A crystal clear, light cleansing micellar water that’s perfect for removing makeup and sensitive skin.


Phase 1
  • 235g Distilled Water
  • 7.5g Cocamidopropyl Betaine
  • 5g Pentylene Glycol
  • 2.5g Cucumber Extract
Phase 2
  • A couple drops of Lactic Acid
  • 2.5g Preservative of choice


  1. Measure out the phase one ingredients: Distilled Water, Cocamidopropyl Betaine, Pentylene Glycol and Cucumber Extract.
  2. Mix together in a large container, it might initially have a cloudy appearance, but it should settle to a clear solution
  3. Check and adjust the pH: using a pipette, add a couple drops of lactic acid to balance the pH between 5.0 and 5.5. You can also use citric acid diluted in water.
  4. Add your preservative of choice and mix one last time to ensure that it is fully incorporated.
  5. Store your DIY micellar water in a bottle with a flip cap or applicator lid for ease of use.

This recipe makes 250g of DIY micellar water and will last for approximately 6 months, see the formula calculator to adjust amounts.

How does micellar water work?

There is a lot of technical jargon around micellar waters, but they are essentially just surfactants diluted in water with some moisturising elements added. Micellar waters work by hydrophilic “water-loving” and hydrophobic “water-hating” or “oil-loving” working together to break down oil, dirt, makeup, debris and neutralise them with water.

In addition to their cleansing abilities, micellar waters also have a toning effect on the skin, leaving it soft, hydrated and even moisturised.

This is in sharp contrast to traditional makeup removers that often agitate the skin after stripping away makeup and moisture. Micellar waters are even gentle enough to remain on the skin!

For these reasons, micellar waters have become a favourite amongst makeup wearers and general skincare enthusiasts as a gentle, effective way to clean and tone skin.


Pentylene Glycol is a naturally derived glycol that is a powerful humectant and solvent. It is an essential component that greatly contributes to the moisturising and hydrating effects of toner. However, if you are unable to find this you could use another glycol such as butylene, propylene or propanediol. Please note that most propylene & butyl Glycerine is not as effective but it can still be used as a natural humectant alternative.

Cucumber Extract has well documented anti-inflammatory and soothing effects on the skin, helping to tone and balance sebum levels. This could also be substituted for green tea or chamomile extract which are also amazing antioxidants.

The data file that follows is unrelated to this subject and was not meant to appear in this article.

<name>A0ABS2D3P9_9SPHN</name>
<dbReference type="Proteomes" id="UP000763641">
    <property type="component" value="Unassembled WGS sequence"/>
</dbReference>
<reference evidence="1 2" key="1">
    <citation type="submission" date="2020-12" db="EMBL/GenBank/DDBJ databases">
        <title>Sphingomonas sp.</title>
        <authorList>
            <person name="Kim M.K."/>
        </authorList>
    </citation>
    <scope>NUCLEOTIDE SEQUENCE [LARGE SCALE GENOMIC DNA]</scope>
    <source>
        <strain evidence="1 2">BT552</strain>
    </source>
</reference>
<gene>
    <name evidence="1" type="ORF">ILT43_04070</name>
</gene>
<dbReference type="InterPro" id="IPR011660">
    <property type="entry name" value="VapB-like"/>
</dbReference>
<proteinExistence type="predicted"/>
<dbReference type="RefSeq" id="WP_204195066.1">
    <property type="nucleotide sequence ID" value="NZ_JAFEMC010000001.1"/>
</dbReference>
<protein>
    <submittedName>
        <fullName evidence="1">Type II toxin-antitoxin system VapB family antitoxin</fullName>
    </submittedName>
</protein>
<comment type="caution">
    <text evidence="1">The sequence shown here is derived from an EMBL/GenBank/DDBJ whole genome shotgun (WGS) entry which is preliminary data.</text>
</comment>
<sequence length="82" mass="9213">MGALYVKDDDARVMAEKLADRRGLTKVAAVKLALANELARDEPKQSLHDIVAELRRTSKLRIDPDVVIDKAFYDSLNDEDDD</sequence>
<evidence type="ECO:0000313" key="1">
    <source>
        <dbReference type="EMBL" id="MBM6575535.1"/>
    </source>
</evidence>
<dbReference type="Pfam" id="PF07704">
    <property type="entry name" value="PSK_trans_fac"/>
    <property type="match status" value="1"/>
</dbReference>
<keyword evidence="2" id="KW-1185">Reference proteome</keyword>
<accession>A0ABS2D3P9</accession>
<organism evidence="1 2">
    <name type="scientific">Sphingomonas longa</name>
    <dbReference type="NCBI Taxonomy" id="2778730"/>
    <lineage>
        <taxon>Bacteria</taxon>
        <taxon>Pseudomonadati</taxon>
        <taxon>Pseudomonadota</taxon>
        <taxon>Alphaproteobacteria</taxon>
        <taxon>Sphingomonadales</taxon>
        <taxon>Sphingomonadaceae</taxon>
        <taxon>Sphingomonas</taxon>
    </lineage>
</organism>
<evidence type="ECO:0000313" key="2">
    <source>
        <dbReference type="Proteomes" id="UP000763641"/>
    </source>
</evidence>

Natural surfactants for micellar waters

Cocamidopropyl Betaine

This is a great choice for the cleansing agent in your micellar waters as it is a very mild surfactant that does not irritate the skin or mucous membrane. It works well as a cleanser, despite being heavily diluted in this formula, and has a light, clear appearance that mimics the texture of water. Since it is partly derived from coconuts, Cocamidopropyl betaine is often used in a variety of “natural” products, but it is actually considered “semi-synthetic”. Part of its molecule is also derived from a synthetic compound 3-(dimethylamino)propylamine. For all-natural options, please see the alternatives below.


Coco-Betaine is a natural surfactant, often confused with Cocamidopropyl Betaine. Whilst both are derived from coconuts, coco-betaine is actually a natural surfactant, whilst Cocamidopropyl betaine is considered “semi-synthetic” or completely synthetic. The two should not be used interchangeably, as whilst coco-betaine is a natural surfactant, it is also more irritating on the skin and not used in mild cleansers or baby products. However, if you are looking for completely natural micellar water, you can try using coco-betaine.

Decyl Glucoside or Coco Glucoside

Staple natural surfactants, both coco glucoside and decyl glucoside will work well in micellar formulas due to their mild but effective cleansing abilities. Unlike Cocamidopropyl betaine, they have a thicker, more viscous texture that may be slightly noticeable in the final micellar formula but it won’t affect its application. It’s worth noting that they also have a distinctive scent that is difficult to mask with hydrosols, so if you prefer an odourless micellar formula - I would recommend using an alternative surfactant.

They are non-ionic surfactants and therefore carry a high pH that will need to be adjusted to between 5.0 and 5.5 to reduce irritation for extremely dry or sensitive skin.

Please note that your skin can experience sensitivity to any ingredient, even if it is considered mild, it is always advised to do a “patch test” first before applying new cosmetics.

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